When is a giant octopus not a giant octopus?

A new story doing the rounds earlier this week reported on a ‘foolhardy’ dolphin that suffocated whilst trying to eat a giant octopus. You can read the story here at New Scientist. The story is based on a short note paper published in Marine Mammal Science and its one of those nice little papers that describes a rare behaviour to add to the anecdotal record of behaviour between cetaceans and cephalopods. The Marine Mammal Science paper goes into grim detail about how an octopuses arms and suckers can remain active up to an hour after the ‘head has died’ and in this instance the suckers were still firmly to the Indo-Pacific bottlenose dolphin’s larynx, oesophagus and tongue during the autopsy.  The story was circulated fairly widely in the ‘science tabloid’ outlets and news websites however all is not as it seems.

Headline from the New Scientist reporting

Many stories lead with the headline about a giant octopus and some sort of judgement of the dolphin involved- greedy, foolhardy- but the reporting of this story is a nice example of when engineering a clickable headline and story is actually a bit misleading. At its worst we called say this was fake news. But this is exactly the kind of example I like to use when teaching students about the difficulties of striving for readability and accuracy as well as the wonderful complication of language especially when it comes to science. So when is a giant octopus not a giant octopus? Read on to find out.

When it isn’t an Octopus at all!

This is perhaps the weakest of the arguments but a fun one to think through anyway. The poor cephalopod in this instance, which wasn’t identified to species on many sites, was a Maori octopus, Macroctopus maorum. Which is an octopus in the octopus family octopodidae but not one of the 100 plus species in the genus Octopus. I think it would be a stretch to say that a Macroctopus wasn’t an octopus on these grounds just because the widely accepted common name happens to also be the name of a genus. Examples like this where there is a conflation between common names and technical names creates nonsense like sea stars vs starfish and whether apes are monkeys or not.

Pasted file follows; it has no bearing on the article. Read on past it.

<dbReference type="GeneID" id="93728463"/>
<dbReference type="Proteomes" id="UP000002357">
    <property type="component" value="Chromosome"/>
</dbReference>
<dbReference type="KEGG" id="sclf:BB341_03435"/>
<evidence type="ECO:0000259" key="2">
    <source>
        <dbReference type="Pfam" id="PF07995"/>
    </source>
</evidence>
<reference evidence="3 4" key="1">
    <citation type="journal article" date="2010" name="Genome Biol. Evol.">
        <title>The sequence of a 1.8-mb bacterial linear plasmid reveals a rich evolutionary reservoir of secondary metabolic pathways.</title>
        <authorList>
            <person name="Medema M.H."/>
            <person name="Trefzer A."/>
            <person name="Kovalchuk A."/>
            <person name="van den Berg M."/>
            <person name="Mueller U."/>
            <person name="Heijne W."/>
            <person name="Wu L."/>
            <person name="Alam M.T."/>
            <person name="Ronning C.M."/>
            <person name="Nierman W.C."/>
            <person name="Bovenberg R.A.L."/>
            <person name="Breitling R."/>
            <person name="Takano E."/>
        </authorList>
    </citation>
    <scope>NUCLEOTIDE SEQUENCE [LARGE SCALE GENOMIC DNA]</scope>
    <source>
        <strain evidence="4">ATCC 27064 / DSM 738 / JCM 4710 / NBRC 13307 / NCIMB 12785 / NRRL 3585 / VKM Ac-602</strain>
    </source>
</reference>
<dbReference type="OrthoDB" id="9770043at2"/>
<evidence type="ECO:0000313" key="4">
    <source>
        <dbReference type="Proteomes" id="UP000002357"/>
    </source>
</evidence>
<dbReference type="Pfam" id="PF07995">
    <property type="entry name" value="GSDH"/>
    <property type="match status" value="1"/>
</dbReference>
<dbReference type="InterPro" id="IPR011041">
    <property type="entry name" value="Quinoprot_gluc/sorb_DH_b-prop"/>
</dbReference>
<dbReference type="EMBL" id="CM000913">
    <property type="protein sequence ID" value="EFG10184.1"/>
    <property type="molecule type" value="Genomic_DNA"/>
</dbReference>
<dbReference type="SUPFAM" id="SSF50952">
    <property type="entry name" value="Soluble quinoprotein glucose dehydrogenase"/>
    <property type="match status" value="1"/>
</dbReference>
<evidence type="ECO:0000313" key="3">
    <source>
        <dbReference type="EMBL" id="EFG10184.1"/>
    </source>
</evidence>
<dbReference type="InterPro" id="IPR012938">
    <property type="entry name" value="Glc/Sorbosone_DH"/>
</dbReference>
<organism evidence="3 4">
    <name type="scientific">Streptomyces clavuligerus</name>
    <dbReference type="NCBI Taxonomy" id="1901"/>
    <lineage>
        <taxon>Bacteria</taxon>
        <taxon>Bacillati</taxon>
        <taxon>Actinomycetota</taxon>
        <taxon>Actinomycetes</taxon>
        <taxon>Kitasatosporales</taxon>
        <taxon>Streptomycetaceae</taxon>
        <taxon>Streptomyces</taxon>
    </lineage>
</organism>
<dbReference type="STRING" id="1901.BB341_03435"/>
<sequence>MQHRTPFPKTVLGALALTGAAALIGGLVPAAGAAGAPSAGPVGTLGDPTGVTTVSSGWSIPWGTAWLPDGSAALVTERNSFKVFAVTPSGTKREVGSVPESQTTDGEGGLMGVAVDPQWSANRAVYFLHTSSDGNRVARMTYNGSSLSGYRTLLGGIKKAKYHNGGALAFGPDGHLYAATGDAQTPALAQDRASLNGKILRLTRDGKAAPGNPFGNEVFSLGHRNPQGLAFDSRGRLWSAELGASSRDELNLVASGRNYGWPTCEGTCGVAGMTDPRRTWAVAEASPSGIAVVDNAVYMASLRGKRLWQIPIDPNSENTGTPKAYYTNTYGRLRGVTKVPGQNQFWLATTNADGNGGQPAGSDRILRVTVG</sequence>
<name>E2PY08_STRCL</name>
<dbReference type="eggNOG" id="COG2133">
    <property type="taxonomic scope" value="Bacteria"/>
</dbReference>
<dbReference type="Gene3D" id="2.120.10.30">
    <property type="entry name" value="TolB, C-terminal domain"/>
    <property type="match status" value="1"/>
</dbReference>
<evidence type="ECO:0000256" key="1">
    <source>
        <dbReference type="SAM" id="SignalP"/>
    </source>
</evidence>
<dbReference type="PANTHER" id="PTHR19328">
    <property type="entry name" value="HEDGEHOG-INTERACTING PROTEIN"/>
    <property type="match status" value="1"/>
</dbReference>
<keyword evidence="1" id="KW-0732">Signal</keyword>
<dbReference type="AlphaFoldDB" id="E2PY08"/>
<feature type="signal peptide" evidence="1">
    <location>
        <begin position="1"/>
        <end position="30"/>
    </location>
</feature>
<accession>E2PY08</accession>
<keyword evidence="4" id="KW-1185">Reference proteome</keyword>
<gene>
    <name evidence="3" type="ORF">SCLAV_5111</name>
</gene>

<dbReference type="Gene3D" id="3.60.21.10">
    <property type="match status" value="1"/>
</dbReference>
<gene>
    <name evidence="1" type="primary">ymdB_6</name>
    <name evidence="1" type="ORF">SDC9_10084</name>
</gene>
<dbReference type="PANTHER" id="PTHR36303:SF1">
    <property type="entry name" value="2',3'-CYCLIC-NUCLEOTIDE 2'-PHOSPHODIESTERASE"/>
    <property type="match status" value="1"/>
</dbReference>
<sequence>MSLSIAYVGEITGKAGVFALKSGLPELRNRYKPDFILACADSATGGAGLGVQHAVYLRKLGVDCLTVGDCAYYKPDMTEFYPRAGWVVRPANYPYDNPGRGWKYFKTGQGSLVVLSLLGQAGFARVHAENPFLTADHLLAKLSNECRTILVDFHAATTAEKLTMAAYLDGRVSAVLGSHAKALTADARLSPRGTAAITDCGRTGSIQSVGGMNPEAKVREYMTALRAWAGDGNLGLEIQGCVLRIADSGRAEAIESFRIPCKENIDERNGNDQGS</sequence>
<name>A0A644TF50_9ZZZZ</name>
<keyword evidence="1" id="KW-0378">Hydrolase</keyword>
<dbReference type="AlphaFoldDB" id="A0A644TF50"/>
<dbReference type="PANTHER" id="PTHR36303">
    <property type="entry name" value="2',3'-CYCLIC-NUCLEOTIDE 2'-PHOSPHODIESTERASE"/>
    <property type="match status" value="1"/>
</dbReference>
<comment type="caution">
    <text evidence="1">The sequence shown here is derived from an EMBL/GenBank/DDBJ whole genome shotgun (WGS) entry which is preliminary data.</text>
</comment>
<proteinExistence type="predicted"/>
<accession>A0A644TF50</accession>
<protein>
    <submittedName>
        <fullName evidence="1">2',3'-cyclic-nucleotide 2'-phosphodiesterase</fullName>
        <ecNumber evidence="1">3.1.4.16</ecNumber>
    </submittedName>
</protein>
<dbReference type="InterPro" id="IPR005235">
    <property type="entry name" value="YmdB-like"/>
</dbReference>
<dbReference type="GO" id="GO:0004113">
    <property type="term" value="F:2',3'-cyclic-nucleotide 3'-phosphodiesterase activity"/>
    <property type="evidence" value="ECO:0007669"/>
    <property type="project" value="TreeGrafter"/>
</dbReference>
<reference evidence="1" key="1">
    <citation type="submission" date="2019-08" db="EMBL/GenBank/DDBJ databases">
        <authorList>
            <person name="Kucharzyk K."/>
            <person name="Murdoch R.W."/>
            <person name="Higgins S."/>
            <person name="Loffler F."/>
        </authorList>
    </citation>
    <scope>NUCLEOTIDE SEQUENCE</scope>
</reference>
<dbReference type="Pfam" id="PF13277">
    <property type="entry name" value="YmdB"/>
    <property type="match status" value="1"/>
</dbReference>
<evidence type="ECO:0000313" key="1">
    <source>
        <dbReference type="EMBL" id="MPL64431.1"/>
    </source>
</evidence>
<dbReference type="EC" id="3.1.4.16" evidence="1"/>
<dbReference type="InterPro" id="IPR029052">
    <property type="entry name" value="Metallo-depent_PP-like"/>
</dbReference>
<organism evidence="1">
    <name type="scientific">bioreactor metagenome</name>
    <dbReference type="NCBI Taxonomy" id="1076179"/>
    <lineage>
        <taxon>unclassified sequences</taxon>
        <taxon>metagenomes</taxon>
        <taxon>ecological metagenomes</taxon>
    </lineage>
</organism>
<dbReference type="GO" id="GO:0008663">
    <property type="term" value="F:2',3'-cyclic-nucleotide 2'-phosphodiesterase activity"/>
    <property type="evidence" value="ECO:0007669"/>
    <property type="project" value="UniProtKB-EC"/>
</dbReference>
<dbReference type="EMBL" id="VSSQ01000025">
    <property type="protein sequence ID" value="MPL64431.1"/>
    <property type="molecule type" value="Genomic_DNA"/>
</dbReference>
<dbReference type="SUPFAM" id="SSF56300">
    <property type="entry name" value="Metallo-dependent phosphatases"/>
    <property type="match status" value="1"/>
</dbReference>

When it isn’t a giant octopus!

More fun and games with language. There are groups and species which can be informally referred to as giant octopuses. Specifically, the species in genus Enteroctopus are sometimes called giant octopus because the largest species, Enteroctopus dofleini, A.K.A the North Pacific giant octopus, can reach wights of over 70 kilograms and a length of over 3 metres. Confusingly, the seven-arm octopus (which doubly confusingly doesn’t have seven arms, it has eight), Haliphron atlanticus is potentially bigger that Enteroctopus dofleini but isn’t supported by accurate measurements of complete individuals. So the seven-arm octopus is also a candidate for being a ‘giant octopus’. Our dead dolphin wasn’t trying to eat either of these species so on one level we can say it definitely wasn’t a giant octopus that did it in for the dolphin. Fake news!

When it isn’t a particularly big octopus for its species!

Once extracted from the mouth and throat of the dolphin the Maori octopus was measured and weighed by the biologists who published the observation and came in at 2.1 kg and had an arm span of 130cm. Larger members of this species have been weighed at 12kg with a length of 2m and arm span of over 3m. So this poor octopus (not Octopus) wasn’t even that big for it’s species. Using humans as a comparator I don’t think anyone would consider someone who is a sixth the weight or a third the height of the tallest recorded humans would be considered a ‘giant’.

So when might a not-actually-that-big-an-octopus be considered a giant octopus then?

When the media wants you to read the story!